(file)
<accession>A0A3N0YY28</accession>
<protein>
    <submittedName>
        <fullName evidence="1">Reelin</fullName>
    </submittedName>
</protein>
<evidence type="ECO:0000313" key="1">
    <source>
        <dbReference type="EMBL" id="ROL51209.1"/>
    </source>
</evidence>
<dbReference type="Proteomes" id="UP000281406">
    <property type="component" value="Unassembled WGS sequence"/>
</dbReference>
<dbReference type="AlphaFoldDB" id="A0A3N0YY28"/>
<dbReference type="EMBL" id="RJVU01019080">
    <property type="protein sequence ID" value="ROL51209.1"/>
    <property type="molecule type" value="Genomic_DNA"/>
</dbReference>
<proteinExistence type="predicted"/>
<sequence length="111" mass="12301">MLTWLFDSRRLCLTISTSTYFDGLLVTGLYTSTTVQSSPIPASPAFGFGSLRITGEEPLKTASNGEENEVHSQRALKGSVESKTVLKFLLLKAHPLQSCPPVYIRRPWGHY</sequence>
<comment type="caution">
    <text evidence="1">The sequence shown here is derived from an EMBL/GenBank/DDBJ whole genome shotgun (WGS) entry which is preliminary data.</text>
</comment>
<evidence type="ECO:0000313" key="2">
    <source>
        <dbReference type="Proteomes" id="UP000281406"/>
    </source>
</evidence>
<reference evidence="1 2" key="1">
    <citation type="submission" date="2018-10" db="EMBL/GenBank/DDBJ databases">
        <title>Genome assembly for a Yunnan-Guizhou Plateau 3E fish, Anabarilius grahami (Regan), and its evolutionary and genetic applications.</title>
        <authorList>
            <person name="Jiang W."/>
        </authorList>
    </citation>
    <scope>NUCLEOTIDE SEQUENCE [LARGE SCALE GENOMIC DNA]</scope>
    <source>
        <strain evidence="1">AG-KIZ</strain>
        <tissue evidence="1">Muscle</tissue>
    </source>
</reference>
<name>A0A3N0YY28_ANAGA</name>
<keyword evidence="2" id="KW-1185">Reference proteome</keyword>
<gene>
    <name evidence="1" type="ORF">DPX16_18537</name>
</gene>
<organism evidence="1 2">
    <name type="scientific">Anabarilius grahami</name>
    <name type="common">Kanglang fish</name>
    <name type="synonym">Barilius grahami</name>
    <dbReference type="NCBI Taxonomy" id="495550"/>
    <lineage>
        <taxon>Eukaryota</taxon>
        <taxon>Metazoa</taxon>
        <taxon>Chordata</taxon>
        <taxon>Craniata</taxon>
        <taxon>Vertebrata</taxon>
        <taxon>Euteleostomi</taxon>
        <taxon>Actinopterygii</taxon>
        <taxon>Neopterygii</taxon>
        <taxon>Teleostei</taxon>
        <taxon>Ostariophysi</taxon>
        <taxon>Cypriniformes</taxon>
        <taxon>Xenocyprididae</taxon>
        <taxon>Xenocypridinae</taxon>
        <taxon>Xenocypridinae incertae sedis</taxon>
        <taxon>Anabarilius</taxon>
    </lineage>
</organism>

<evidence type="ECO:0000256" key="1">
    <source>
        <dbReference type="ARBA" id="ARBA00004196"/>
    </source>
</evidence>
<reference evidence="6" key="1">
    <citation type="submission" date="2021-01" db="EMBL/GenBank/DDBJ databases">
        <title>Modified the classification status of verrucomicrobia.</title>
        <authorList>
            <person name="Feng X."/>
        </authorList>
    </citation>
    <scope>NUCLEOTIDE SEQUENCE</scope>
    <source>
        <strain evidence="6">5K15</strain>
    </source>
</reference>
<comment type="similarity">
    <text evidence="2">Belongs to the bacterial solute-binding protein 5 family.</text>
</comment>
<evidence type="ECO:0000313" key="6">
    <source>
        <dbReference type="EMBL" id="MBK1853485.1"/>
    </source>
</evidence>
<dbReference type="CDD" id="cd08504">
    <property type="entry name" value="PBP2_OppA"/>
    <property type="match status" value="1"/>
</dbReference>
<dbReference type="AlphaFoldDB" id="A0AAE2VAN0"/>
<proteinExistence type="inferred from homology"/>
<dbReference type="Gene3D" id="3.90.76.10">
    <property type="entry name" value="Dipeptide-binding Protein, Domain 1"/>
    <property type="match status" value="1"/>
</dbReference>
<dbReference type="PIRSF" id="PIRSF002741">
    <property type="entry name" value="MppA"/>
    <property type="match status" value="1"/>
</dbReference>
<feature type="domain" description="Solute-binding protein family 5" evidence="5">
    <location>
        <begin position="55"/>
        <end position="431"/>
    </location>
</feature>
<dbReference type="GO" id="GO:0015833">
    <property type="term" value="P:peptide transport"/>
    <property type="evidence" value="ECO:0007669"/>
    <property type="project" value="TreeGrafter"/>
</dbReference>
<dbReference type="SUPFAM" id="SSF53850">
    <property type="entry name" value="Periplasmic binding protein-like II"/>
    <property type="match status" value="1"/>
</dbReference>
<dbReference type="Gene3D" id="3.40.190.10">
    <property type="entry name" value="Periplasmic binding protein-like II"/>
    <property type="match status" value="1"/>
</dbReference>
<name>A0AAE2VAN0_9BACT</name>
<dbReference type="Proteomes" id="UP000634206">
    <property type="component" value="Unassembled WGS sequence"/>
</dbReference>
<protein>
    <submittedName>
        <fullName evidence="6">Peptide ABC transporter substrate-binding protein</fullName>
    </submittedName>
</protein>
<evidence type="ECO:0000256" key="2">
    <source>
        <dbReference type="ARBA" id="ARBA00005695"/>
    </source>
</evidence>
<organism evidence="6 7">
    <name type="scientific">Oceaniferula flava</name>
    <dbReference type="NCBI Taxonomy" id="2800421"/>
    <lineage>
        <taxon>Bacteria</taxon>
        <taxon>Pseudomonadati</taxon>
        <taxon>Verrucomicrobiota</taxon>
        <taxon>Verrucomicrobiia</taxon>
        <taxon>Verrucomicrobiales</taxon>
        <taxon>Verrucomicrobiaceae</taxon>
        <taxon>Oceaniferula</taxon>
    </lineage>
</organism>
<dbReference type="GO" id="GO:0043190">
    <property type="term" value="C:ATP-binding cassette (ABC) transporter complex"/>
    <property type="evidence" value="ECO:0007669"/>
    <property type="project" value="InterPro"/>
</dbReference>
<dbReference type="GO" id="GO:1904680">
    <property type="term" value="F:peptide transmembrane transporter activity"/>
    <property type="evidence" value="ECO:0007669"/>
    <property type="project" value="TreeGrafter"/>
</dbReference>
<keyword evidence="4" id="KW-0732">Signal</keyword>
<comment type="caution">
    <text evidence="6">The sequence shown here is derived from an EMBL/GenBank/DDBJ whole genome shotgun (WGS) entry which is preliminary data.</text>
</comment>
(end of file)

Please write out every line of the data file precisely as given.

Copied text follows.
<accession>A0A3N0YY28</accession>
<protein>
    <submittedName>
        <fullName evidence="1">Reelin</fullName>
    </submittedName>
</protein>
<evidence type="ECO:0000313" key="1">
    <source>
        <dbReference type="EMBL" id="ROL51209.1"/>
    </source>
</evidence>
<dbReference type="Proteomes" id="UP000281406">
    <property type="component" value="Unassembled WGS sequence"/>
</dbReference>
<dbReference type="AlphaFoldDB" id="A0A3N0YY28"/>
<dbReference type="EMBL" id="RJVU01019080">
    <property type="protein sequence ID" value="ROL51209.1"/>
    <property type="molecule type" value="Genomic_DNA"/>
</dbReference>
<proteinExistence type="predicted"/>
<sequence length="111" mass="12301">MLTWLFDSRRLCLTISTSTYFDGLLVTGLYTSTTVQSSPIPASPAFGFGSLRITGEEPLKTASNGEENEVHSQRALKGSVESKTVLKFLLLKAHPLQSCPPVYIRRPWGHY</sequence>
<comment type="caution">
    <text evidence="1">The sequence shown here is derived from an EMBL/GenBank/DDBJ whole genome shotgun (WGS) entry which is preliminary data.</text>
</comment>
<evidence type="ECO:0000313" key="2">
    <source>
        <dbReference type="Proteomes" id="UP000281406"/>
    </source>
</evidence>
<reference evidence="1 2" key="1">
    <citation type="submission" date="2018-10" db="EMBL/GenBank/DDBJ databases">
        <title>Genome assembly for a Yunnan-Guizhou Plateau 3E fish, Anabarilius grahami (Regan), and its evolutionary and genetic applications.</title>
        <authorList>
            <person name="Jiang W."/>
        </authorList>
    </citation>
    <scope>NUCLEOTIDE SEQUENCE [LARGE SCALE GENOMIC DNA]</scope>
    <source>
        <strain evidence="1">AG-KIZ</strain>
        <tissue evidence="1">Muscle</tissue>
    </source>
</reference>
<name>A0A3N0YY28_ANAGA</name>
<keyword evidence="2" id="KW-1185">Reference proteome</keyword>
<gene>
    <name evidence="1" type="ORF">DPX16_18537</name>
</gene>
<organism evidence="1 2">
    <name type="scientific">Anabarilius grahami</name>
    <name type="common">Kanglang fish</name>
    <name type="synonym">Barilius grahami</name>
    <dbReference type="NCBI Taxonomy" id="495550"/>
    <lineage>
        <taxon>Eukaryota</taxon>
        <taxon>Metazoa</taxon>
        <taxon>Chordata</taxon>
        <taxon>Craniata</taxon>
        <taxon>Vertebrata</taxon>
        <taxon>Euteleostomi</taxon>
        <taxon>Actinopterygii</taxon>
        <taxon>Neopterygii</taxon>
        <taxon>Teleostei</taxon>
        <taxon>Ostariophysi</taxon>
        <taxon>Cypriniformes</taxon>
        <taxon>Xenocyprididae</taxon>
        <taxon>Xenocypridinae</taxon>
        <taxon>Xenocypridinae incertae sedis</taxon>
        <taxon>Anabarilius</taxon>
    </lineage>
</organism>

<evidence type="ECO:0000256" key="1">
    <source>
        <dbReference type="ARBA" id="ARBA00004196"/>
    </source>
</evidence>
<reference evidence="6" key="1">
    <citation type="submission" date="2021-01" db="EMBL/GenBank/DDBJ databases">
        <title>Modified the classification status of verrucomicrobia.</title>
        <authorList>
            <person name="Feng X."/>
        </authorList>
    </citation>
    <scope>NUCLEOTIDE SEQUENCE</scope>
    <source>
        <strain evidence="6">5K15</strain>
    </source>
</reference>
<comment type="similarity">
    <text evidence="2">Belongs to the bacterial solute-binding protein 5 family.</text>
</comment>
<evidence type="ECO:0000313" key="6">
    <source>
        <dbReference type="EMBL" id="MBK1853485.1"/>
    </source>
</evidence>
<dbReference type="CDD" id="cd08504">
    <property type="entry name" value="PBP2_OppA"/>
    <property type="match status" value="1"/>
</dbReference>
<dbReference type="AlphaFoldDB" id="A0AAE2VAN0"/>
<proteinExistence type="inferred from homology"/>
<dbReference type="Gene3D" id="3.90.76.10">
    <property type="entry name" value="Dipeptide-binding Protein, Domain 1"/>
    <property type="match status" value="1"/>
</dbReference>
<dbReference type="PIRSF" id="PIRSF002741">
    <property type="entry name" value="MppA"/>
    <property type="match status" value="1"/>
</dbReference>
<feature type="domain" description="Solute-binding protein family 5" evidence="5">
    <location>
        <begin position="55"/>
        <end position="431"/>
    </location>
</feature>
<dbReference type="GO" id="GO:0015833">
    <property type="term" value="P:peptide transport"/>
    <property type="evidence" value="ECO:0007669"/>
    <property type="project" value="TreeGrafter"/>
</dbReference>
<dbReference type="SUPFAM" id="SSF53850">
    <property type="entry name" value="Periplasmic binding protein-like II"/>
    <property type="match status" value="1"/>
</dbReference>
<dbReference type="Gene3D" id="3.40.190.10">
    <property type="entry name" value="Periplasmic binding protein-like II"/>
    <property type="match status" value="1"/>
</dbReference>
<name>A0AAE2VAN0_9BACT</name>
<dbReference type="Proteomes" id="UP000634206">
    <property type="component" value="Unassembled WGS sequence"/>
</dbReference>
<protein>
    <submittedName>
        <fullName evidence="6">Peptide ABC transporter substrate-binding protein</fullName>
    </submittedName>
</protein>
<evidence type="ECO:0000256" key="2">
    <source>
        <dbReference type="ARBA" id="ARBA00005695"/>
    </source>
</evidence>
<organism evidence="6 7">
    <name type="scientific">Oceaniferula flava</name>
    <dbReference type="NCBI Taxonomy" id="2800421"/>
    <lineage>
        <taxon>Bacteria</taxon>
        <taxon>Pseudomonadati</taxon>
        <taxon>Verrucomicrobiota</taxon>
        <taxon>Verrucomicrobiia</taxon>
        <taxon>Verrucomicrobiales</taxon>
        <taxon>Verrucomicrobiaceae</taxon>
        <taxon>Oceaniferula</taxon>
    </lineage>
</organism>
<dbReference type="GO" id="GO:0043190">
    <property type="term" value="C:ATP-binding cassette (ABC) transporter complex"/>
    <property type="evidence" value="ECO:0007669"/>
    <property type="project" value="InterPro"/>
</dbReference>
<dbReference type="GO" id="GO:1904680">
    <property type="term" value="F:peptide transmembrane transporter activity"/>
    <property type="evidence" value="ECO:0007669"/>
    <property type="project" value="TreeGrafter"/>
</dbReference>
<keyword evidence="4" id="KW-0732">Signal</keyword>
<comment type="caution">
    <text evidence="6">The sequence shown here is derived from an EMBL/GenBank/DDBJ whole genome shotgun (WGS) entry which is preliminary data.</text>
</comment>